Since the Wizards drafted Tomas Satoransky in the second round of the 2012 NBA draft much of the conversation has focused on who Satoransky is not. He's not Draymond Green, Jae Crowder, or Khris Middleton -- all accomplished players that the Wizards passed up to take the Czech guard. Fans have also noted where he is not -- the NBA -- and expressed some frustration that it has taken the Wizards so long to realize a return on their investment.
But with the news that Satoransky is likely to suit up for the Wizards in the fall of 2016, it's time to focus on who Satoransky is and what he might be when he dons the red, white, and blue. One can only glean so much from YouTube highlight reels. So I enlisted the insights of ESPN's Fran Fraschilla, one of basketball's most credible experts on FIBA, college basketball, and the NBA Draft. Fraschilla has watched Satoransky play since he was 16, and has seen the Czech guard grow into a key contributor for FC Barcelona of the ACB League.
While Fraschilla doesn't see stardom in Satoransky's future, he was unequivocal in his opinion that the Wizards are getting an NBA-ready contributor. "I definitely see a guy that can be in a playoff team's 8 or 9 man rotation," he told me.
Fraschilla used baseball to put Satoransky's trajectory into context. "If the NBA is the Major Leagues, then high-level American college basketball is double-A baseball. The Euroleague -- and particularly the ACB -- that's AAA," Fraschilla said. "So, he's hitting .290 in AAA. There's a good chance he's going to be a good NBA role player. There are guys that average 16 points a game in the Big 12 or Pac 12 who are not even close to being as ready to play in an NBA game as this kid is."
What's obvious about Satoransky is that he's big for a point guard (6-foot-7), and athletic. A quick YouTube search will yield a host of aggressive drives and authoritative dunks. Fraschilla sees a lot of NBA-ready point guard skills, calling Satoransky an "excellent passer" and citing his size as an asset to look over defenses. Fraschilla seemed supremely confident that Satoransky can acquit himself well in a backup role to John Wall.
Where Fraschilla was less sure was whether Satoransky could be a true combo guard and slide to the two spot when Bradley Beal rests. "I still consider him more of a playmaker and a point guard," Fraschilla said. "He can play off guard in spots, but I don't see that he can just catch and fire from behind NBA line."
Satoransky's shooting has surely improved; he shot an excellent 43.5 percent from three last season for Barcelona, through Fraschilla cautioned that the FIBA t line is a full two feet closer than the NBA. "If he shoots 44 percent from the NBA three point line, then we've got a developing story here."
Fraschilla likes what he sees defensively as well. While Satoranksy may struggle to stay in front of the NBA's elite point men, Fraschilla points out he's in very good company in that regard, and that his length will allow him to space off of quicker guards by a half step. "He's got the size, length and athleticism to be steady and solid defensively versus ones and twos. I don't think that's going to be that big an issue for him. He's certainly going to be more prepared to guard the better two guards in the league than most guys coming out of [NCAA] Division I."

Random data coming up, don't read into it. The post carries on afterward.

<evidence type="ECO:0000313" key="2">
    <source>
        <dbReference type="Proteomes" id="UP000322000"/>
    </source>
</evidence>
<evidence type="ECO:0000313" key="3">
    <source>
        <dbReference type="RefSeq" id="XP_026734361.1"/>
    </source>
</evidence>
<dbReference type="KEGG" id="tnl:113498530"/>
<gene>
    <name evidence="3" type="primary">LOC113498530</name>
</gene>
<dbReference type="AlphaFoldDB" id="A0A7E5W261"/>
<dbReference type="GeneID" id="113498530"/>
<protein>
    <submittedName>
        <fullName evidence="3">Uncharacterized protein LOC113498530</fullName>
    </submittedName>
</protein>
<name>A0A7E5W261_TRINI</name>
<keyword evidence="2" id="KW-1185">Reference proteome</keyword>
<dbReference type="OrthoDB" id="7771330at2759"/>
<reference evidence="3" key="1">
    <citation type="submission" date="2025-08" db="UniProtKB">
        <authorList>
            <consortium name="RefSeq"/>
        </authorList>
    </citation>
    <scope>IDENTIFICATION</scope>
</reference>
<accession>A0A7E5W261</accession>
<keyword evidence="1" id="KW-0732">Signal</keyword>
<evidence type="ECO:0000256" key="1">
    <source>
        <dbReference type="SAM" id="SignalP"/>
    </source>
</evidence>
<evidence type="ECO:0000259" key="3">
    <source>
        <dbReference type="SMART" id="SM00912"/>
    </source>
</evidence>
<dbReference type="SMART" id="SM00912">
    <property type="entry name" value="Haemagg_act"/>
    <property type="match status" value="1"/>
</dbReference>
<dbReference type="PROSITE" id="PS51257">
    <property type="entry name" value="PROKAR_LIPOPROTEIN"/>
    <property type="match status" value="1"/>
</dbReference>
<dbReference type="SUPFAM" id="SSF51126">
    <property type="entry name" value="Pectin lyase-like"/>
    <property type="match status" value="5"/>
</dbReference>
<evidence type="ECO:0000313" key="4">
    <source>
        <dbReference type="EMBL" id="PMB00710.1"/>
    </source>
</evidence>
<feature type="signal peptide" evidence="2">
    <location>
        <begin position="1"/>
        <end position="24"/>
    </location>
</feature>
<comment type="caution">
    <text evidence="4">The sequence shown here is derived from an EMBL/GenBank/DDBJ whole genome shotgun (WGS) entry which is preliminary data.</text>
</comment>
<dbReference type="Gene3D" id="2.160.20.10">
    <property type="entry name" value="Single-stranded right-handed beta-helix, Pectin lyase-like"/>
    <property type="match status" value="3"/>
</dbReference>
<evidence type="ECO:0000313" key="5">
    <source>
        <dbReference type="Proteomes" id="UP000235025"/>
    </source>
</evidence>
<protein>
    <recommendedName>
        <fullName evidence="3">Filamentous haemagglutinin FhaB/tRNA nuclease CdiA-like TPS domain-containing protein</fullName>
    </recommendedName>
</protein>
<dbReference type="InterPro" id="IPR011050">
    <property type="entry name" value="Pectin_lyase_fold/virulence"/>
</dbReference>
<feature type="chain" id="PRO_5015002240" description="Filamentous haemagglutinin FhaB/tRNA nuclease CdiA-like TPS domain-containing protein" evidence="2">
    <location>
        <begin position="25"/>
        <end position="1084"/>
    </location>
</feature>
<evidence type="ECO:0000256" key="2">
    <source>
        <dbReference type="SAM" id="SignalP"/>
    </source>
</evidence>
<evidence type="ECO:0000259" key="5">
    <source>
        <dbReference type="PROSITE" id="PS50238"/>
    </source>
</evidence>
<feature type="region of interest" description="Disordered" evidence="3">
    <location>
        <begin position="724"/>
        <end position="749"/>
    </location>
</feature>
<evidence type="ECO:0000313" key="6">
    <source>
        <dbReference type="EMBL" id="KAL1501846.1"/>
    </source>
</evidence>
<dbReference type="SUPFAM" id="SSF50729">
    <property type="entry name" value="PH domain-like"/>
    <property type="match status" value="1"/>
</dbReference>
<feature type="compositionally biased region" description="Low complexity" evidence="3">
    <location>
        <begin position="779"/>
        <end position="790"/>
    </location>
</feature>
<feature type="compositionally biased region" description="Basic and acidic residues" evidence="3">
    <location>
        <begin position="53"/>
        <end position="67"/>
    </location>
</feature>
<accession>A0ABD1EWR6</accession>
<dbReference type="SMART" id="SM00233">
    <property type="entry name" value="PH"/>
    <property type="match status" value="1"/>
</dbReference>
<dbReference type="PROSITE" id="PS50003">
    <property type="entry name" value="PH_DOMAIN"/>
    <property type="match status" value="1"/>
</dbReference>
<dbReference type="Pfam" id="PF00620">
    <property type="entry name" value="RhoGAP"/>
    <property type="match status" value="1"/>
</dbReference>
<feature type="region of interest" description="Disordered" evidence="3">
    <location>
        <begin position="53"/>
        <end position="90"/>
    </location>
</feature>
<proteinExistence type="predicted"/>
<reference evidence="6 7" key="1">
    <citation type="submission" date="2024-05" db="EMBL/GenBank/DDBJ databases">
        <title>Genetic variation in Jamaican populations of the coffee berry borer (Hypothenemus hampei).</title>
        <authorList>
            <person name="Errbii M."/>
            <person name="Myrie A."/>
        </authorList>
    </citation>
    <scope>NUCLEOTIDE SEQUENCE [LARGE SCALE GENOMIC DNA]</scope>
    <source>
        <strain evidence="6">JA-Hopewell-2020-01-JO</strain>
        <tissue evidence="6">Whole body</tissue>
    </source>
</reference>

Fraschilla is absolutely effusive about Satoransky's maturity and character. "You're talking about an incredible kid. He's the boy next door. He's just a great guy -- a basketball junkie, gym rat, and great teammate," Fraschilla said. "He's mature -- seasoned in the ACB -- and very, very much a humble, team-oriented type of player." This is especially encouraging given past rumblings that Satoransky may have been reluctant to make the jump to the NBA over concerns about playing time. Fraschilla made specific mention of Barcelona's "wait-your-turn" culture in that respect.
That culture played a big role in Mario Hezonjia's -- Satoransnky's Barca teammate -- decision to leave Spain this past summer for the NBA draft, where he was selected fifth overall by Orlando. Fraschilla thinks that if Satoransky had been eligible for this most recent draft, and available to play this season, he would have been a top-15 pick for sure.
Fraschilla is clearly confident that while Satoransky is not yet a finished product, he is ready for NBA minutes. In contrast to recent first rounder Kelly Oubre, Fraschilla again used a baseball analogy. "Kelly, for example, is the kid from Rockville that throws 97 in high school and the Nationals draft him in the first round, and guess where he's going? He's going to rookie ball. That's where Kelly is in his development. Tomas is not as athletic and doesn't have as much upside, but Randy Wittman can much more easily put him in an NBA game and sleep okay."
Given the reports that Satoransky's arrival next summer is all but assured, it's safe to assume that there is at least a general understanding around contract parameters. The recent NBA deals signed by good Europeans make Fraschilla believe it highly unlikely that Satoransky's contract would impede the Wizards' pursuit of max-level free agents next summer -- including a certain local product the team appears poised to chase.
I've sensed reflexive skepticism by Wizards fans towards Satoransky. There's some unfair guilt by association; Satoransky is longtime friends with countryman Jan Vesely, one of the more spectacular draft busts in recent NBA history. But according to Fraschilla, at least, Satoransky can play. If he continues to improve, he could prove an excellent fit with the Wizards' young core.